Kin Bineola, NM • Hike

Kin Bineola, NM

Guide 9 Triplogs Mine 0 2 Topics
5 of 5 
75 9 2
HAZ reminds you to respect the ruins. Please read the Archaeological Resources Protection Act of 1979 & Ruins Etiquette
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Difficulty 0.5 of 5
Route Finding 1 of 5
Distance Lasso-Loop 1 mile
Trailhead Elevation 6,037 feet
Elevation Gain 15 feet
Accumulated Gain 30 feet
Avg Time Round Trip 1 hour
Kokopelli Seeds 1.15
 Interest Ruins, Historic & Seasonal Creek
Backpack No
 Dogs not allowed
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10  2011-06-19 PaleoRob
12  2011-06-19 Trishness
11  2011-06-19 squatpuke
40  2011-06-18
Chaco Culture National Historical Park Trails
30  2010-06-21 PaleoRob
12  2010-06-20 Randal_Schulhaus
60  2010-06-18
Chaco Culture National Historical Park Trails
author avatar Guides 172
Routes 229
Photos 6,096
Trips 1,129 map ( 2,527 miles )
Age 41 Male Gender
Location Pocatello, ID
Associated Areas
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Northwest Region
Historical Weather
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Preferred Oct, Apr, May, Mar
Seasons   ALL
Sun  7:24am - 5:11pm
Official Route
0 Alternative
Nearby Area Water
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Fauna Nearby
Geology Nearby
Culture Nearby
If it ain't windy, you ain't tryin'
by PaleoRob

Overview: Kin Bineola is one of several major Chacoan outliers that are protected by the National Park Service at Chaco Culture National Historic Park. It actually lays within a part of CCNHP that is isolated from the main part of the park. Kin Bineola means "House of the Whirlwind" in the Navajo language.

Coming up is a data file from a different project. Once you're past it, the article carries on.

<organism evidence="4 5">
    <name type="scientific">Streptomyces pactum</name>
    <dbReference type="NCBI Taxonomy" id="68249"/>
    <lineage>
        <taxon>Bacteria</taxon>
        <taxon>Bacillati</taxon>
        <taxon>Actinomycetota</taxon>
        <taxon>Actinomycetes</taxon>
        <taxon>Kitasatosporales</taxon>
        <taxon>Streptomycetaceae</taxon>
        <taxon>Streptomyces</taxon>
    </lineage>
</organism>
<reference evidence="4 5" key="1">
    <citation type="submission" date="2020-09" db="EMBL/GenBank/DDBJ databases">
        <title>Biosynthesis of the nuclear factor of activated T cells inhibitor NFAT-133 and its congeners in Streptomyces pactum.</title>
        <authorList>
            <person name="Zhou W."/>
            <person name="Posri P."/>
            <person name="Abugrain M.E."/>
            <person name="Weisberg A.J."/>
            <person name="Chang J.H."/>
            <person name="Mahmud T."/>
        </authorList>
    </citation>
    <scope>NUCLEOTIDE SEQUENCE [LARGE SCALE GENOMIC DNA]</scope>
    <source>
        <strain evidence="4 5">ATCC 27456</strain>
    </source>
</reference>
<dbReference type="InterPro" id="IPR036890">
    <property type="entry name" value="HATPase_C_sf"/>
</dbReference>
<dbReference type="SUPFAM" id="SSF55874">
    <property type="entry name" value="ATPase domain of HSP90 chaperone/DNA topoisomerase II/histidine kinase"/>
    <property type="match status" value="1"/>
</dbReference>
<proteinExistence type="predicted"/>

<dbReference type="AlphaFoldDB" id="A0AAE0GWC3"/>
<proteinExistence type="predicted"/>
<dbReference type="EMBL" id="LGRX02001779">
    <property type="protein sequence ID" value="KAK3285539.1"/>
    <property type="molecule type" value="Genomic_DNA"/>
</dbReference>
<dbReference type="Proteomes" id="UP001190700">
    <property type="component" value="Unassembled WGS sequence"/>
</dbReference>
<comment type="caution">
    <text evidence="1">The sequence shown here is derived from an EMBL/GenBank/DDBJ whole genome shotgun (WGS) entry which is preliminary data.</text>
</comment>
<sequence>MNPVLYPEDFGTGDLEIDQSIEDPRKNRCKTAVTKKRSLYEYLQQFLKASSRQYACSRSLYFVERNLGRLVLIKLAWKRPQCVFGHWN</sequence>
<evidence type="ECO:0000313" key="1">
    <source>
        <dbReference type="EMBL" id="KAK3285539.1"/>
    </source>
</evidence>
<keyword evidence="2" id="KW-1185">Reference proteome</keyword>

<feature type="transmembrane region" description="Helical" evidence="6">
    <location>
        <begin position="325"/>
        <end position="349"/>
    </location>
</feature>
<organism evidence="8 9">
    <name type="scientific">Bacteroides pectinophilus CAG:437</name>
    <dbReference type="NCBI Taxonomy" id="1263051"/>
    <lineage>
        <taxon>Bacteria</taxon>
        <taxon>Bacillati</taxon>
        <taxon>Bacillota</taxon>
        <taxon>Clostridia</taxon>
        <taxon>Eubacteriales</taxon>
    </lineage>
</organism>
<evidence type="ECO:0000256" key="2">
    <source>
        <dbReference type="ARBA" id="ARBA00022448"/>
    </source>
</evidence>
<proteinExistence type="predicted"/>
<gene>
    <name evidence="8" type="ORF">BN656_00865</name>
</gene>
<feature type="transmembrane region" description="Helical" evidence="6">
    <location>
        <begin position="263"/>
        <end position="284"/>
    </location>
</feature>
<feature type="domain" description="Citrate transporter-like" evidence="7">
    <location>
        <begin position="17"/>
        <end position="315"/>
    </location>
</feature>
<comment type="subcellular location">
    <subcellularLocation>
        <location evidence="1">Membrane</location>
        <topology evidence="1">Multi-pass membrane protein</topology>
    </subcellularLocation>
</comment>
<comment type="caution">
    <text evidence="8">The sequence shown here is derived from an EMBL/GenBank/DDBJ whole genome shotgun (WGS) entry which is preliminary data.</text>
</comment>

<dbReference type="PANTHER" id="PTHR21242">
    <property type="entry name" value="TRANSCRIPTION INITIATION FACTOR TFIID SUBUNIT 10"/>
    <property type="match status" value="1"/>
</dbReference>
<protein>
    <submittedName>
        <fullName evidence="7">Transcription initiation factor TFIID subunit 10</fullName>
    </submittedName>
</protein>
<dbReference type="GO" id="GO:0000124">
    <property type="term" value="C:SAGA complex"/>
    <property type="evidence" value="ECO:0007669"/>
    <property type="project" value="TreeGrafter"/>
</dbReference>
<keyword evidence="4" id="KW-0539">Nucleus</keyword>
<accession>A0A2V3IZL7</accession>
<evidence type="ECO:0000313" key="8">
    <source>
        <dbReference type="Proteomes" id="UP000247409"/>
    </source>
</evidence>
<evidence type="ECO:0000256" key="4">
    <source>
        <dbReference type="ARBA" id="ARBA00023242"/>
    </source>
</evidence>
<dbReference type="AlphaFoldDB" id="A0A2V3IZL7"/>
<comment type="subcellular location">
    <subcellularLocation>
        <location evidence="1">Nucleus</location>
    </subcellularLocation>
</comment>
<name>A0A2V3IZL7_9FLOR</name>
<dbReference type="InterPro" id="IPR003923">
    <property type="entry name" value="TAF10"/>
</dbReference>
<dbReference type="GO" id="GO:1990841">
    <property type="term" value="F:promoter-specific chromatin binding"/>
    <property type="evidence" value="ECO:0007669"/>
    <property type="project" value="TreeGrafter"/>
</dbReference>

Warning: Kin Bineola is very isolated, hot in the summer, and dry. The nearest services are 24 miles away in Crownpoint. Lake Valley, 8 miles down the dirt road, has very limited services and hours. Kin Bineola is surrounded by tribal and private land - be sure you are not trespassing by staying on the designated route.

History: Kin Bineola lays 9 miles southwest from the South Gap, a main entrance to Chaco Canyon. Halfway between Kin Bineola and South Gap lays another Chacoan outlier, Kin Klezhin. All three are connected by a Chacoan roadway. The first Anglo to discover and explore Kin Bineola was Richard Wetherill in the late 1800's. The site itself started life in the early-mid 900's (tree ring dates of 923 to the middle 940's have been found). The initial construction of Kin Bineola was T-shaped, with simple Type I masonry typical of early Chaco sites. That masonry type and the dates from the tree rings indicate that Kin Bineola was going up at the same time as many of the well-known Chaco Canyon sites. Based on the size (or rather, lack) of the midden and its contents, archaeologists have determined that Kin Bineola not occupied very often, if at all, during its period of utility. The only debris and refuse found from the 900's are from the construction period.

After a almost 150 years, Kin Bineola was expanded into its current E shape. Again, the refuse mounds remained small. While there is some evidence that at least a caretaker population lived nearby, based on the fact that agricultural ditches exist in the area, there is no hard evidence for farming in a manner that would have supported a large population. The area that Kin Bineola is located does not have a shallow water table, nor does water consistently flow through the Kim-me-ni-oli Wash nearby. Almost certainly, anyone living at Kin Bineola would have required imported food, likely the nearby Lake Valley site, some 4 miles down the Kim-mi-ni-oli Wash, near the confluence with the Rio Chaco.